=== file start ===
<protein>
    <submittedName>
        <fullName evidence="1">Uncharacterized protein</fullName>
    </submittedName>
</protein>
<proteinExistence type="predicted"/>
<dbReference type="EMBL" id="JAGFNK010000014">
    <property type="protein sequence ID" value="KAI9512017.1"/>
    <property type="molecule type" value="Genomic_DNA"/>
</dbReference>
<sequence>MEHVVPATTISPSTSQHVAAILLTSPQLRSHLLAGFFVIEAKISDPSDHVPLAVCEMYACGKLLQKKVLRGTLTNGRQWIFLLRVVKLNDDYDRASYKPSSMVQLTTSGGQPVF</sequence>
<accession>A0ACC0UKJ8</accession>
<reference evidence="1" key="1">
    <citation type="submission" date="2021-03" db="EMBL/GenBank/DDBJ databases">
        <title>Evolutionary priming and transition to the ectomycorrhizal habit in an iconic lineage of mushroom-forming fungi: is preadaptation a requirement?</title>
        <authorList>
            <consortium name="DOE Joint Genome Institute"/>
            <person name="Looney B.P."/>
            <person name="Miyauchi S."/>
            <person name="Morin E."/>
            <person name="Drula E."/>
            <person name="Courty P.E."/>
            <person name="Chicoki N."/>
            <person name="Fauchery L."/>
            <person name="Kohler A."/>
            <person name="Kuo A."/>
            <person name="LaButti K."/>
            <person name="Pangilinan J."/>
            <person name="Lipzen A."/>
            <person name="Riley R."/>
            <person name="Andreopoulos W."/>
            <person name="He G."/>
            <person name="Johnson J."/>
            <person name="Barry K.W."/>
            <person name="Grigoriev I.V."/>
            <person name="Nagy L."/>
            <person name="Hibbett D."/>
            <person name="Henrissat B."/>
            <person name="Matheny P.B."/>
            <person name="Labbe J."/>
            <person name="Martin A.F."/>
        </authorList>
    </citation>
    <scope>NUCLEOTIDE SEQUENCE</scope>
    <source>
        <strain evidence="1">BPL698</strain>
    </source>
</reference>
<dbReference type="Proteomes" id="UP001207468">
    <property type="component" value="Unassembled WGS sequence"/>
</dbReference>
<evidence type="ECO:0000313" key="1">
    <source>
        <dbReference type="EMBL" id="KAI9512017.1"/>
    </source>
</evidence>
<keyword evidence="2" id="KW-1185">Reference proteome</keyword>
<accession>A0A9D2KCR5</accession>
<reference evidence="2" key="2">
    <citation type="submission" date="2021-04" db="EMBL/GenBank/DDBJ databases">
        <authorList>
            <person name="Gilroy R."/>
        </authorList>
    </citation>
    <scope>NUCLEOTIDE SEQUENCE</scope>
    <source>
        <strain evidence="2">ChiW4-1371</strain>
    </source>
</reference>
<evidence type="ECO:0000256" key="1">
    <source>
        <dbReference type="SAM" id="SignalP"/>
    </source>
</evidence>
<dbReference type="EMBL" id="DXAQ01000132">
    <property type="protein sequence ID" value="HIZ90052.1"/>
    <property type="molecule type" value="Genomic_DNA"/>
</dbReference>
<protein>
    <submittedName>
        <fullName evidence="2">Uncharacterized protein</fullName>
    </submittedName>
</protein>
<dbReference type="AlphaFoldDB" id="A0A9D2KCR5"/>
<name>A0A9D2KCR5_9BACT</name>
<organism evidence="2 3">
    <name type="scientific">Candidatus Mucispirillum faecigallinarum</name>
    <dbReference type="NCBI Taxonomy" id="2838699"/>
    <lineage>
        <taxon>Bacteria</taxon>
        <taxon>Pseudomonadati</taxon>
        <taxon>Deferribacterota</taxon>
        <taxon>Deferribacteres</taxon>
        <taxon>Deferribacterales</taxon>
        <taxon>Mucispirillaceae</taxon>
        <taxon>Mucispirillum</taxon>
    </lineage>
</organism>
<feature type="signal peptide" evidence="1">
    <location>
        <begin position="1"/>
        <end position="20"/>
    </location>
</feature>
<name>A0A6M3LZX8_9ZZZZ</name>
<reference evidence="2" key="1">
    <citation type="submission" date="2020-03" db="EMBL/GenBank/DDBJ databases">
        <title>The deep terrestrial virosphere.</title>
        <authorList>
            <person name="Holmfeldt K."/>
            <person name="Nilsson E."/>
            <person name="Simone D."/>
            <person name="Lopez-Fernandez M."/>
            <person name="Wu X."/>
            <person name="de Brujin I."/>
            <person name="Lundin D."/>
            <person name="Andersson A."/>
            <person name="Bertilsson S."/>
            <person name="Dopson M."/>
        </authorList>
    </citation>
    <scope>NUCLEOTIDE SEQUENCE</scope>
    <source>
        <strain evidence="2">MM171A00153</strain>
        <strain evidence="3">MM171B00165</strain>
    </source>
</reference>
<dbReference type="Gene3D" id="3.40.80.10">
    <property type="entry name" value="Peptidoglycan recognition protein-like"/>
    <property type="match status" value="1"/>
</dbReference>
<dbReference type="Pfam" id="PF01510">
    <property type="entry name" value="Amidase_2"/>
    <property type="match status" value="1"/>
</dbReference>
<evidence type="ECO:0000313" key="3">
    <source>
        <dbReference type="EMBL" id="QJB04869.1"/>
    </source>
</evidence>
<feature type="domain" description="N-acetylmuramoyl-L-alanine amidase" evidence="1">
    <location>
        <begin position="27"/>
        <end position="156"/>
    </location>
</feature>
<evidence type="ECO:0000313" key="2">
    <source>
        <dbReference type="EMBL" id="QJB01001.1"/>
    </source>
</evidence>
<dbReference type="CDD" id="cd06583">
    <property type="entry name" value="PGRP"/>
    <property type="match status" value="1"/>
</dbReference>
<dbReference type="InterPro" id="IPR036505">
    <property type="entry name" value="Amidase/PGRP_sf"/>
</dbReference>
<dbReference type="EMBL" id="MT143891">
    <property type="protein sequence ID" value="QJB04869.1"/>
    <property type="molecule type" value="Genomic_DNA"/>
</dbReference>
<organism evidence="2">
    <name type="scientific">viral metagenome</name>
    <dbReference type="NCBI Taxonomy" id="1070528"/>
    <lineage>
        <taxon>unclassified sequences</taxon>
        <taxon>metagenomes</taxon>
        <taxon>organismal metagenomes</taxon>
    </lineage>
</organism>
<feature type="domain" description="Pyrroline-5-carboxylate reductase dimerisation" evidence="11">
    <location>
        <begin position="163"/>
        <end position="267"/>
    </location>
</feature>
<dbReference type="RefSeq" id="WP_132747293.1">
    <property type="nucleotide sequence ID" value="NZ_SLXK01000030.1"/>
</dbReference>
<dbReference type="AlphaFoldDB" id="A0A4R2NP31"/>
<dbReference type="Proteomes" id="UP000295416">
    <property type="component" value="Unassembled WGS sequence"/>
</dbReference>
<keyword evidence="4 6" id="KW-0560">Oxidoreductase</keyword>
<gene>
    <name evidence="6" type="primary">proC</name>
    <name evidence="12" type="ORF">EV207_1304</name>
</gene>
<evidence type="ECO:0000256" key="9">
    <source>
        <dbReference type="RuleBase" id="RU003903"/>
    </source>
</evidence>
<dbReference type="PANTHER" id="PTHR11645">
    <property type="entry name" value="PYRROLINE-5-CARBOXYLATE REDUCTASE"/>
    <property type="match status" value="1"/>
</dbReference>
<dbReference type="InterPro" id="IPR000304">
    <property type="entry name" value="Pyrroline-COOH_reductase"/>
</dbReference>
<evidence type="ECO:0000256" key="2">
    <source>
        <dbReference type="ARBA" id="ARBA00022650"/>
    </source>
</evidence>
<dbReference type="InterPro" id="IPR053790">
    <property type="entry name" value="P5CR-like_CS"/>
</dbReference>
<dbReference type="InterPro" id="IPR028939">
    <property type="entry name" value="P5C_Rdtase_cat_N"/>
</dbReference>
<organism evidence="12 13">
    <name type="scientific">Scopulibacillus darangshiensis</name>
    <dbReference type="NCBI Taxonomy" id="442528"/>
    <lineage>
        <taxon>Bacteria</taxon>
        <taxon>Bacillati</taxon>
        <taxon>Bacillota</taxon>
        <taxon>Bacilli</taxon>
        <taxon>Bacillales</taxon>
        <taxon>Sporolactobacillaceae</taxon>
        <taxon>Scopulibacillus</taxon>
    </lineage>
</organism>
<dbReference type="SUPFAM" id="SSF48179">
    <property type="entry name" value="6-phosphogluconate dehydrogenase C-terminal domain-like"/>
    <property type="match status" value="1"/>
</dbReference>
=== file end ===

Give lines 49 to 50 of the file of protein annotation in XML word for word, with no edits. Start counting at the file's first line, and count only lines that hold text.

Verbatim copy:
<dbReference type="Proteomes" id="UP001207468">
    <property type="component" value="Unassembled WGS sequence"/>